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Life insurance policies

Time apportionment (non-resident) relief

We have recently received a few enquiries with regard to the application of time-apportionment relief (also referred to as 'non-resident relief'), with particular reference to UK life policies and the effect that certain transactions under policies can have on the relief.  In this article we provide an overview of the position.

INTRODUCTION

In broad terms, when a policyholder has enjoyed a period of tax residence outside the UK a chargeable event gain can be reduced to reflect this period of non-UK residence. This relief is known as time-apportionment/non-resident relief.

The general rule is that all offshore policies (policies issued by a non-UK resident insurer) issued after 17 November 1983 are eligible for time-apportionment relief.  Until 6 April 2013 time-apportionment relief was only available for offshore policies but from 6 April 2013 time-apportionment relief was made available to new UK policies (and, in certain circumstances, pre 6 April 2013 UK policies which have been varied or assigned on or after 6 April 2013 (see below for more detail on this).

TIMESCALES

In considering the application of time-apportionment relief, 3 time frames can be identified as follows, in chronological order;

Pre 18 November 1983 offshore policies

Time-apportionment relief is not available for

a) Offshore life policies issued before 18.11.1983; and

b) Offshore capital redemption policies issued before 23 February 1984

Although time-apportionment relief is not available a 20% basic rate tax credit is available for such policies.

Pre-6 April 2013 offshore policies which do not fall within above

  • Time apportionment relief is available for policies which have been varied so as to increase the benefits payable or extend the term on or after 17.11.1983 or 22.2.1984 as appropriate.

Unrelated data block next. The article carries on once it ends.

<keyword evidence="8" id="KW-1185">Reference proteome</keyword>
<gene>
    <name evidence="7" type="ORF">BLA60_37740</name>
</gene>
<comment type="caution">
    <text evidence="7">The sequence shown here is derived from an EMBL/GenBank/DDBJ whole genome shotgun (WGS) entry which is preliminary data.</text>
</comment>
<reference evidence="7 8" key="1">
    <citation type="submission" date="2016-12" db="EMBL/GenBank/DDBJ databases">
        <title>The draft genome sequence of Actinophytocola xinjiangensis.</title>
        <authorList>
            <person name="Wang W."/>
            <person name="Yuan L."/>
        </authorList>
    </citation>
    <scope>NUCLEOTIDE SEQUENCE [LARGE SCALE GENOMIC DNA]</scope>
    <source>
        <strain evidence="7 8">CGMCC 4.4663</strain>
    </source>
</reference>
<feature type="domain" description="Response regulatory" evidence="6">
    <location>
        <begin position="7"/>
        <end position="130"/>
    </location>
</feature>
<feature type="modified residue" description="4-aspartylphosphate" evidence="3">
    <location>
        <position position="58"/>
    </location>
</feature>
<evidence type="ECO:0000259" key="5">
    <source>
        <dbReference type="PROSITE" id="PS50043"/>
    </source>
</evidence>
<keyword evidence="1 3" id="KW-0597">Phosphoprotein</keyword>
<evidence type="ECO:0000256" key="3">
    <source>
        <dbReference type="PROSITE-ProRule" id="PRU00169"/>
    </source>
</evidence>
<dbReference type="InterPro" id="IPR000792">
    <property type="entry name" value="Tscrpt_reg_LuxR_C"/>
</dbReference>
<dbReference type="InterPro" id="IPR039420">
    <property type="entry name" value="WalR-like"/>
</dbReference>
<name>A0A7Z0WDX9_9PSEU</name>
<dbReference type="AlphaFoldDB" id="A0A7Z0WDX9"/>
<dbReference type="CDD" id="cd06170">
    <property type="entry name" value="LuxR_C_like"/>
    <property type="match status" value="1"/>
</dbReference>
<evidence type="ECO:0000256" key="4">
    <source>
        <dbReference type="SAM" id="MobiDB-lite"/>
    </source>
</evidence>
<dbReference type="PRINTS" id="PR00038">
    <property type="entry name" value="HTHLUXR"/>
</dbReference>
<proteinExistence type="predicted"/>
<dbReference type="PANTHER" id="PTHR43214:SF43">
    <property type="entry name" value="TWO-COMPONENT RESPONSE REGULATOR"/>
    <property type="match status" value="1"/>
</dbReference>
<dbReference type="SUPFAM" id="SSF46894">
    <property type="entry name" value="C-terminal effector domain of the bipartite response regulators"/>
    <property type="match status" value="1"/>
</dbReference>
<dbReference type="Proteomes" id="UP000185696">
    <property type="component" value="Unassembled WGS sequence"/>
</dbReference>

• Time-apportionment relief is also available where such a policy has been varied so as to increase the benefits payable or has been assigned on or after 6.4.2013 - see below - time-apportionment relief is calculated on the basis the policy is treated as issued from 6 April 2013.

Offshore and UK policies issued or treated as issued from 6 April 2013

Policies qualifying for time-apportionment relief falling within this time frame arealllife assurance polices and capital redemption policies, regardless of the country (which includes the UK) from which they have been issued, provided:

(i) The policy was issued after 5 April 2013; or

(ii) The policy was issued before 6 April 2013 and on or after 5 April 2013 

  1. it is varied so as to increase the benefits payable (which includes being varied by exercise of an option conferred in the policy); or
  2. there is or was an assignment, by way of gift or for consideration, of the whole or part of the rights under the policy to the individual liable for the tax, or the deceased in cases where personal representatives or trustees are liable for tax on a gain which had arisen to the deceased.  Assignment here includes an assignment into or out of trust; or
  3. the whole or part of the rights under the policy become held as security for a debt of the individual or the deceased (see 2 above).

The main rules to be satisfied for this time-apportionment reduction to apply are that:

1. The liability for the payment of tax on the chargeable event gain must fall on an individual or the personal representatives or trustees of a deceased individual. 

The circumstances under which an individual can be liable for tax on a chargeable event gain are:

  • the individual beneficially owns the rights under the policy- section 465(2) ITTOIA 2005; or
  • the rights are held on non-charitable trusts which the individual created ie. they are the settlor of the trust of the policy - section 465(3) ITTOIA 2005; or
  • the rights are held as security for a debt of the individual - section 465(4) ITTOIA 2005

The circumstances under which the personal representatives of a deceased individual can be liable for the payment of tax on a chargeable event gain are set down in section 466 ITTOIA 2005.  This will basically be when a chargeable event occurs before the administration of an estate has been completed because at that time the personal representatives hold the rights in the policy.